Today, a plaque commemorates the original location near wooden bleachers en route to the university’s campus alongside North University Drive. The plaque was unveiled in 2009 as part of a 40th anniversary celebration at the college.
Perhaps mainly remembered today for its world-renowned classic rock acts — Alice Cooper, Eagles, The Who, Ike and Tina Turner, Yes and ZZ Top, just to name a few — the jam festival was an eclectic mix of “theater, bluegrass, symphony and a little bit of everything,” according to Thomason, with more than 350 performances over five to six days during the summer in its 12-year span.
According to Lovejoy Library’s online archives on SIUE’s official website, the festival was born of a desire to create a “summer home” and temporary performance site for the St. Louis Symphony Orchestra, with many of the earliest concerts conducted by Walter Susskind. The inaugural concert was June 20, 1969, and the first season attracted 87,000 customers.
Despite numerous financial issues during its run, university President John Rendleman declared the festival as an “essential function of the university” and remained a prime supporter until his death March 4, 1976. Following Rendleman’s demise, the festival faced mounting issues of support, and the university announced that a new season would not be held May 22, 1981.
In the midst of internal monetary struggles was a decade of musical bliss. Bob Dylan famously joined The Band on stage July 14, 1969, to perform a surprise four-song encore, and Thomason proudly notes “Jackson Browne wrote two of his biggest hits in the old Edwardsville Holiday Inn while waiting to perform the festival.”
A new era: rebirth, not rehash
Today, there is not much to see at the original lawn site of the festival, although if you listen closely you just may hear some ghosts from the past jamming among the overgrown brush and trees.
When asked about the inspiration to relaunch the festival after 36 years, Thomason, who hails from Edwardsville, explains that he woke up one morning a few months ago and felt the need to revisit an integral part of Edwardsville’s pop-culture history.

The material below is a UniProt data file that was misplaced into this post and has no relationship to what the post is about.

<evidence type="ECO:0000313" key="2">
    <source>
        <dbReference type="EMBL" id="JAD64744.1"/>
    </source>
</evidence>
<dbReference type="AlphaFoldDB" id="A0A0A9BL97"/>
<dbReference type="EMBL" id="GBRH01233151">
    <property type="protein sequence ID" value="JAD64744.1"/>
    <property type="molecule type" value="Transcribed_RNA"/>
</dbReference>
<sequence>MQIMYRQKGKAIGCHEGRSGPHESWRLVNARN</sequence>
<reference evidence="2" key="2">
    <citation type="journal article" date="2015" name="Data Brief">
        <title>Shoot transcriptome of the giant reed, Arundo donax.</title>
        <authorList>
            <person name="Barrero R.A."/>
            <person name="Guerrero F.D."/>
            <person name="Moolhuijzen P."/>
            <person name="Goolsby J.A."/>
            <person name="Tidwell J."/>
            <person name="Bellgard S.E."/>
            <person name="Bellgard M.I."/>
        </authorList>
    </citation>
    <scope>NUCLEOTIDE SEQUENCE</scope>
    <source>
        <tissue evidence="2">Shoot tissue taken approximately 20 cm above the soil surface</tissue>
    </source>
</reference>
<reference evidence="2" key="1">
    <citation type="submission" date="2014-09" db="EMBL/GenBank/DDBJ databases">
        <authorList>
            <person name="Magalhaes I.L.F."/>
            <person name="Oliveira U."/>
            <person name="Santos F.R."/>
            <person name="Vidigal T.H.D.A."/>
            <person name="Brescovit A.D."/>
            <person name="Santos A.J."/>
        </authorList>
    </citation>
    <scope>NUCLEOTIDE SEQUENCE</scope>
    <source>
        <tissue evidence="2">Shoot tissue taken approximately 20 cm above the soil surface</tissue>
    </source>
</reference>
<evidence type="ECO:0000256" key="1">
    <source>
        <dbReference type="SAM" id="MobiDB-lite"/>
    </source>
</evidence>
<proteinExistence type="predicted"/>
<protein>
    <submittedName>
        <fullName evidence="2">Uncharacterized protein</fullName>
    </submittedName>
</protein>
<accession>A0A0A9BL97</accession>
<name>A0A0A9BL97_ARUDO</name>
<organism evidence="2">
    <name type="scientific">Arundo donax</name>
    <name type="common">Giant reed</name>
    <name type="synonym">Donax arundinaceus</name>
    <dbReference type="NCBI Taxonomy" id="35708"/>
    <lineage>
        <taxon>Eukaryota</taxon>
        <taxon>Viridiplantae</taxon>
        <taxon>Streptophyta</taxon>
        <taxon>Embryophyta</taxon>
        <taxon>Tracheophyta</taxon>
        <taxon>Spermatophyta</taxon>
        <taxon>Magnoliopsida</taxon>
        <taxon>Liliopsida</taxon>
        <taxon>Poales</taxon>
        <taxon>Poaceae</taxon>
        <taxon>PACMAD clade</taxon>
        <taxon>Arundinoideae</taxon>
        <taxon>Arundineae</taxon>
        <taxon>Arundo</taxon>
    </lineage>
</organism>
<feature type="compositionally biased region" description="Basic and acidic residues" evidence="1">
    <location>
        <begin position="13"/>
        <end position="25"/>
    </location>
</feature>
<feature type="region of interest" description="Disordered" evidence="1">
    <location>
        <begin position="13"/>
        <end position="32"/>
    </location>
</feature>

“I did some research and learned that the Mississippi River Festival name and logo had both expired, so I bought them and began talking to some of my musician friends about my idea,” he says.
Over a period of seven months, the ambition became an enthralling reality.
“The university was very forward, cooperative and open to the festival,” Thomason explains. “The only thing in the way of a ‘challenge’ was the waiting process; when you’re anxious to do something, everything feels slow.”
In the spirit of revival, Thomason hopes to bring in as many original acts as possible, including Alice Cooper and ZZ Top. In addition to classic rock, other musical genres will include blues and jazz events.
“Even if we’re not able to bring in original bands that are no longer active, we’d like to bring some of those original band members to represent them,” he says, adding he expects a full house at the first concert. “Tickets are going fast. What I find amazing is that a lot of younger people have heard about the original festival and are really excited to share in an experience that their parents first had. The first concert will contain a big display of memorabilia for the public, including ticket stubs and a chair saved from one of the original dressing rooms.
“I’m hoping to have a screen behind each artist that performs with footage and photos back from when the original show occurred.”
Granda says he believes the first concert will draw a “very nice crowd of people who have very nice memories” of the original festival.
“Those people will want to come out and gather not only as a rock and roll audience but as a group of people with a shared memory, like a family reunion,” he says.
Beyond the summer, Thomason has plans to continue the festival on a monthly basis through the winter “as long as artists are willing to return” and revisit a fun, exciting and unforgettable moment of Metro East nostalgia.
Mississippi River Festival: Revisited is sponsored by The Bank of Edwardsville. Tickets for the May 21 performance range from $30 to $50, the latter being the “VIP experience” with collectibles, posters and meet-and-greets at the discretion of each artist. Doors open at 7 p.m.
To learn more about the history and cultural significance of Mississippi River Festival, including short movies and a narrated historical slideshow, visit siue.edu/lovejoylibrary/archives/mrf/.